Girl with Pigs
- (1782), oil on canvas
- Castle Howard, Yorkshire, UK
Gainsborough often incorporated earlier figures into later works. Here is an example of his recycling of figures with his integration of ‘Girl with Pigs’ into his later work, ‘Cottage Door with Girl and Pigs’ shown below. Also worth noting, the poet Peter Pindar (John Wolcot) (1738–1819) praised Gainsborough’s work in a ode, ‘The Lyric Bard commendeth Mr. Gainsborough’s Pig — Recommendeth Landscape to the Artist.’
Cottage Door with Girl and Pigs
- (c.1786), oil on canvas
- 38.6 x 49.2 in. (98 x 124 cm.)
- Colchester and Ipswich Museums
While Gainsborough looked to modern life for his subject matter, he disparaged the modern enclosures of the land and the erosion of traditional rural values occurring in his time.
The theme of the cottage door epitomized his attitude towards the nostalgia of the simpler life of the countryside. This nostalgia for the rural past was a theme that preoccupied much of his later life and work.
About the Artist
Thomas Gainsborough (1727-1788), was an English painter. He is considered one of the great 18th century masters of both portraiture and landscape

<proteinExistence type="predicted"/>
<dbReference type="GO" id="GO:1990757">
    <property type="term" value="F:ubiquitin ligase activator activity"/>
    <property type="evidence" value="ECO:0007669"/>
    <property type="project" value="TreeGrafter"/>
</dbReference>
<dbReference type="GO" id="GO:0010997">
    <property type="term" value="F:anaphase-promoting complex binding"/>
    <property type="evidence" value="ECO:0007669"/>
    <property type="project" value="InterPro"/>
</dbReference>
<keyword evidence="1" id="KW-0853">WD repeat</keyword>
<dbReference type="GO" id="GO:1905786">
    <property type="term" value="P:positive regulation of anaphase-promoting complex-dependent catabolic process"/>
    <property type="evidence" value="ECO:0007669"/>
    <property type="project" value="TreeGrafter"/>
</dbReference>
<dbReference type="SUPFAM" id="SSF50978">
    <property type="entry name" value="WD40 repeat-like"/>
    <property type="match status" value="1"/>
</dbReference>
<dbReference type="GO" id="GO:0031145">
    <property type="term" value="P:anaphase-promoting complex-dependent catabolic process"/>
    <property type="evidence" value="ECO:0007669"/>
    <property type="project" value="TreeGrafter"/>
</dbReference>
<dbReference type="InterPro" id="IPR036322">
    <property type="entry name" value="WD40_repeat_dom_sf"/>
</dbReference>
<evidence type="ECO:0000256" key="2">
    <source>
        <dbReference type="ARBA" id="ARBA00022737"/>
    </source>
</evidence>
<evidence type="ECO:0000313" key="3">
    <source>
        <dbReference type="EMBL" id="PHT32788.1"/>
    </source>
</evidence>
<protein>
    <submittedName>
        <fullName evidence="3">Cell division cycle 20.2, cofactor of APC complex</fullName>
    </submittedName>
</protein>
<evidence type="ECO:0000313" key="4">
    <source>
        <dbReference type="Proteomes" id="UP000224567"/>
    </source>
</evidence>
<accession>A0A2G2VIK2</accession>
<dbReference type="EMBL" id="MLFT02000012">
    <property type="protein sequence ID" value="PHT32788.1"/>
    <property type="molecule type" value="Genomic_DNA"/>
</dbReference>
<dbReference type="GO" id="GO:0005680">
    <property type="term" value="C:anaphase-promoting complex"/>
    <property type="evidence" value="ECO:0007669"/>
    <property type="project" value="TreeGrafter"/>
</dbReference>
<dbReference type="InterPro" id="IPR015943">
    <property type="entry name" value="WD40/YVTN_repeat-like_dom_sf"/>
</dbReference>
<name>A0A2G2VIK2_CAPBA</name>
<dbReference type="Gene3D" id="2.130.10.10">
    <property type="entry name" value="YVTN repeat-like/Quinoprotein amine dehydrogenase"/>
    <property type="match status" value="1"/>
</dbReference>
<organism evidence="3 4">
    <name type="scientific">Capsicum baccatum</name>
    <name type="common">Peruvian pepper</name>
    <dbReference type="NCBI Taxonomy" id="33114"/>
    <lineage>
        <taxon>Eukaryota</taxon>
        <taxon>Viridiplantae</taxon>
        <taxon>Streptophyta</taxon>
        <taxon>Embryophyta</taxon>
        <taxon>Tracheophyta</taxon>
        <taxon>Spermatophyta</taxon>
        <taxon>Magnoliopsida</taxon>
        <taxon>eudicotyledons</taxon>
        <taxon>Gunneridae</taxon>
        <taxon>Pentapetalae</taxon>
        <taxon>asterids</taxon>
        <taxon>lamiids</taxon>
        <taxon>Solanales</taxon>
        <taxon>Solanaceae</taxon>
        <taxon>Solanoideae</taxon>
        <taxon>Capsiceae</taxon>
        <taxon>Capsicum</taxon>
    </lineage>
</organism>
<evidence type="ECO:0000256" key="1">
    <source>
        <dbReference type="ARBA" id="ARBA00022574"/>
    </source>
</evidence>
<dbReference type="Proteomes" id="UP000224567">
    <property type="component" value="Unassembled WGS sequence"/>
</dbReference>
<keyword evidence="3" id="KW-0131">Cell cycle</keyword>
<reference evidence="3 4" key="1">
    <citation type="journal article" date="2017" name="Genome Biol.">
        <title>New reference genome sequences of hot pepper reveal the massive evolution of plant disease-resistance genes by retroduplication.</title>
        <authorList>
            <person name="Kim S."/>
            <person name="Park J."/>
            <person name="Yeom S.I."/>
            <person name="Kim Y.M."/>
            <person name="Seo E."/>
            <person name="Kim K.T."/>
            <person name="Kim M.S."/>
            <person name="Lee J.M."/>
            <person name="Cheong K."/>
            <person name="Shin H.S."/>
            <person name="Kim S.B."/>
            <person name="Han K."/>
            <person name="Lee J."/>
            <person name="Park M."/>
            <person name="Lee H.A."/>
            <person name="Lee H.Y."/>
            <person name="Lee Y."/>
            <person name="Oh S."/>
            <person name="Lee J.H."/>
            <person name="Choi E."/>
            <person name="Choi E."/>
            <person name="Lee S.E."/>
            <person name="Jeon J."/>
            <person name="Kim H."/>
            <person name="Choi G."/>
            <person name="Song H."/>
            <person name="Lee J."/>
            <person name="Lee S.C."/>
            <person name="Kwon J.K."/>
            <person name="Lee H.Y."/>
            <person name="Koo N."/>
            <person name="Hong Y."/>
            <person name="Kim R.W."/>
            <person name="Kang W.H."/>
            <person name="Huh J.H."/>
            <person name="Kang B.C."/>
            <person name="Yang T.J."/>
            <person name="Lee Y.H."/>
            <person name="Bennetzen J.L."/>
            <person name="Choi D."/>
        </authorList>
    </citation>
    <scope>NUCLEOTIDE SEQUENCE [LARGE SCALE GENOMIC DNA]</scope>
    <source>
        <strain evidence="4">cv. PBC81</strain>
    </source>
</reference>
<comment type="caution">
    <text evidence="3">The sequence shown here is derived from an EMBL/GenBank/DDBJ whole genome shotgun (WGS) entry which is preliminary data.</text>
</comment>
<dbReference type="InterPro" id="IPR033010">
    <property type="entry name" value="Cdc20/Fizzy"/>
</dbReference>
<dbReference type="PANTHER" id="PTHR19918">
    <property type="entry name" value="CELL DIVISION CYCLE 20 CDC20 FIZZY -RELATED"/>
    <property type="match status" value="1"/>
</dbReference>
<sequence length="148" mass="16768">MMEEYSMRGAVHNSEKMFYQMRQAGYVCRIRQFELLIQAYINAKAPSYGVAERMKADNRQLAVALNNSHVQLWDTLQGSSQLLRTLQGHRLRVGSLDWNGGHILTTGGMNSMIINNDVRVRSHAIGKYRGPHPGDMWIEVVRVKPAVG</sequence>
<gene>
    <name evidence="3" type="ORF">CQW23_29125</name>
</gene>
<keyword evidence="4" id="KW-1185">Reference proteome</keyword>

In 1768 Gainsborough was elected one of the original members of the British Royal Academy of Arts; and in 1774 he painted, by royal invitation, portraits of King George III and the queen consort, Charlotte Sophia. That notoriety led to him becoming the favorite painter of the British aristocracy and many commissions for portraits.
Gainsborough executed more than 500 paintings, of which more than 200 are portraits. His portraits are characterized by the noble and refined grace of the figures, by fanciful charm, and by cool, fresh colors, chiefly greens and blues, thinly applied.
But Gainsborough‘s lifelong passion and arguably his greatest contribution to British art was landscape painting. He looked to modern rural life for his subject matter, a radical turn that eventually established Gainsborough as the leading landscape painter of his time. An effect of poetic melancholy induced by faint lighting characterizes Gainsborough’s landscape paintings. His landscapes transformed the rural poor into archetypal images of simplicity and beauty, awakening nostalgia for simpler times. [DES 10/11]